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Comprehensive Financial Planning
You might think you have a pretty good grasp on what financial planning is. In reality, though, on a day-to-day basis, financial planning is going to vary depending on where you are in your financial journey.
By this we mean that, for people just starting out with saving money or even building credit, financial planning might start with just getting a bank account and a credit card. But for those who are long past that stage in life, it gets a lot more complex.
For example, once real money starts coming in, a person might know they need to invest some of it, but they don’t know where to start.
Once people have a family, they might know they need life insurance, but they don’t know how much.
All of this falls under the category of financial planning. People are often comfortable handling some parts of it, and don’t have much of an idea how to handle other parts of it.
Regardless, there are certain things that should be included in all discussions of financial planning.
Get Started Investing
Hopefully this goes without saying, but we’ll say it anyway: You need to save and invest as large a portion of your income as possible. That’s not financial planning–that’s just a fact.
The financial planning part gets into the details of what that saving and investing should look like. It’s a lot more than putting money in the bank (though that should be a small piece of it).
For many people, the biggest question is going to have to do with what kind of investments they should make. Broadly speaking, this is asset allocation, and it–also broadly speaking–refers to stocks, bonds, and cash.
The way you allocate your investments across these asset types is usually based on how old you are, your ability to stomach the ups and downs of the stock market, and financial goals you have set for you and your family.
You already know what cash is, so let’s talk about the other two: stocks and bonds. These come in all flavors, and depending on the things mentioned in the previous paragraph, you’re going to invest in them somewhere on the spectrum from very conservative to very aggressive.
Conventional wisdom says that you’ll want to invest on the aggressive side when you’re younger and building up your wealth, and on the conservative side when you’re older.
And what do those words mean as they relate to investing? Aggressive stocks are the shares of companies that are growing like crazy and may not even be turning a profit. Think Amazon.com 20 or so years ago.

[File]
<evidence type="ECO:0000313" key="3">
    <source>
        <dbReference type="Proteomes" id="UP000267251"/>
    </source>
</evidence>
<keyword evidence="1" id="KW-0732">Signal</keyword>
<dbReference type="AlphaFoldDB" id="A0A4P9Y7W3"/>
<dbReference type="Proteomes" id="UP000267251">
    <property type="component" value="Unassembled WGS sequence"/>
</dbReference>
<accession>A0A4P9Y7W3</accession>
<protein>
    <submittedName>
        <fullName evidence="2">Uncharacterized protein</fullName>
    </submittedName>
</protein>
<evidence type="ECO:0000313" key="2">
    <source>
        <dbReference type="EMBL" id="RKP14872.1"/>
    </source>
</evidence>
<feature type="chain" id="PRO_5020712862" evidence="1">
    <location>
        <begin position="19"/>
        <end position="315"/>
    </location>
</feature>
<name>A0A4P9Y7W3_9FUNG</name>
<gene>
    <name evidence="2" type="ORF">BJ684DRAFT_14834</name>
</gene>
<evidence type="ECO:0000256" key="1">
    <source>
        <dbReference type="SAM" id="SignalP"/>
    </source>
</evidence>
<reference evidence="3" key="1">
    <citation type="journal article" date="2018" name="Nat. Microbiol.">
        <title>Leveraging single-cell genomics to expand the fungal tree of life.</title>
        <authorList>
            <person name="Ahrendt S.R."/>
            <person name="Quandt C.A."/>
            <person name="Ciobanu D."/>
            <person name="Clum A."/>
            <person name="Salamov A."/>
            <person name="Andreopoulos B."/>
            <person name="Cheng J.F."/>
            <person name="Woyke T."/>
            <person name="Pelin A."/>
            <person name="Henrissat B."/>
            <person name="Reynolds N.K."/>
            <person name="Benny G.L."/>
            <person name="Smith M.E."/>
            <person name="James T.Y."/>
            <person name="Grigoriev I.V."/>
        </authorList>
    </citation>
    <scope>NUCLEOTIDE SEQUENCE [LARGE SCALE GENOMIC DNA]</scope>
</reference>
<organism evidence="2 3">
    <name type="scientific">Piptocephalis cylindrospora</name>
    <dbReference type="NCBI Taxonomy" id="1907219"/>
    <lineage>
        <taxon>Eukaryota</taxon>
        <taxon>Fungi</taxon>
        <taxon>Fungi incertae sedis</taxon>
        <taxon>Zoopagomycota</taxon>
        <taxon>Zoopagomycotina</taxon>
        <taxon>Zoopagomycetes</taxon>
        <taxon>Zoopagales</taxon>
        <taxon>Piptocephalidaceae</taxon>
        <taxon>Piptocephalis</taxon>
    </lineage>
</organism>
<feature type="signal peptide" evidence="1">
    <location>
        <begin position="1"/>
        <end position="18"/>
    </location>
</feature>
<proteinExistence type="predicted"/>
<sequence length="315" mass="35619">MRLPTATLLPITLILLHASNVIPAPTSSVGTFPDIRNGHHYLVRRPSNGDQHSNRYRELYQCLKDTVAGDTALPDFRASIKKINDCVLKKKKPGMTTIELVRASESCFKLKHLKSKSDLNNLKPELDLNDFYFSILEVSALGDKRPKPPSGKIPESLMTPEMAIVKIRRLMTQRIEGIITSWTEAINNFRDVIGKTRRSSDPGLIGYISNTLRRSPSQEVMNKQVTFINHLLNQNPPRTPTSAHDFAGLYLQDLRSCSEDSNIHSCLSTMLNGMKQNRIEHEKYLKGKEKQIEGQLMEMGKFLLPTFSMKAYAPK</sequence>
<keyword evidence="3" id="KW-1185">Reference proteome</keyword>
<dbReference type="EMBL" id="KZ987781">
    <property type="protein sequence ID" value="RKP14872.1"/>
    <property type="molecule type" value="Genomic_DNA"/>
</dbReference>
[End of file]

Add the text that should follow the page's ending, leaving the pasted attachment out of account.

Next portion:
Conservative stocks are shares of companies that are large, profitable, and quite likely pay a dividend to their investors.
As for bonds, they’re best largely ignored when you’re young and building wealth.
Aggressive bonds are generally junk bonds, which pay big yields but have a higher risk of default, while conservative bonds might be the debt of one of the aforementioned companies that offer conservative stock investments, or, at the most conservative end, short-term US treasury bills and notes.
You don’t want to go out there and buy individual stocks and bonds, though. You want that handled by professionals.
Actually, that’s not entirely accurate–you generally don’t want people picking stocks and funds for you, including professionals. That’s called active management, and it will do worse than the overall stock market indexes the vast majority of the time.
Instead, you want passive management, also referred to as index investing. Index funds will track indexes (such as the S&P 500 and countless others) as best as possible, minus a small management fee. Keeping these fees low is one of the keys to successful investing.
Once you’ve chosen your investments, you’ll want to keep track of how they’re doing. You can use software like WealthTrace, which provides comprehensive financial and retirement planning software and also allows users to track their wealth.
Websites such as PersonalCapital allow users to track their investments and transactions while also providing investment management services for a fee.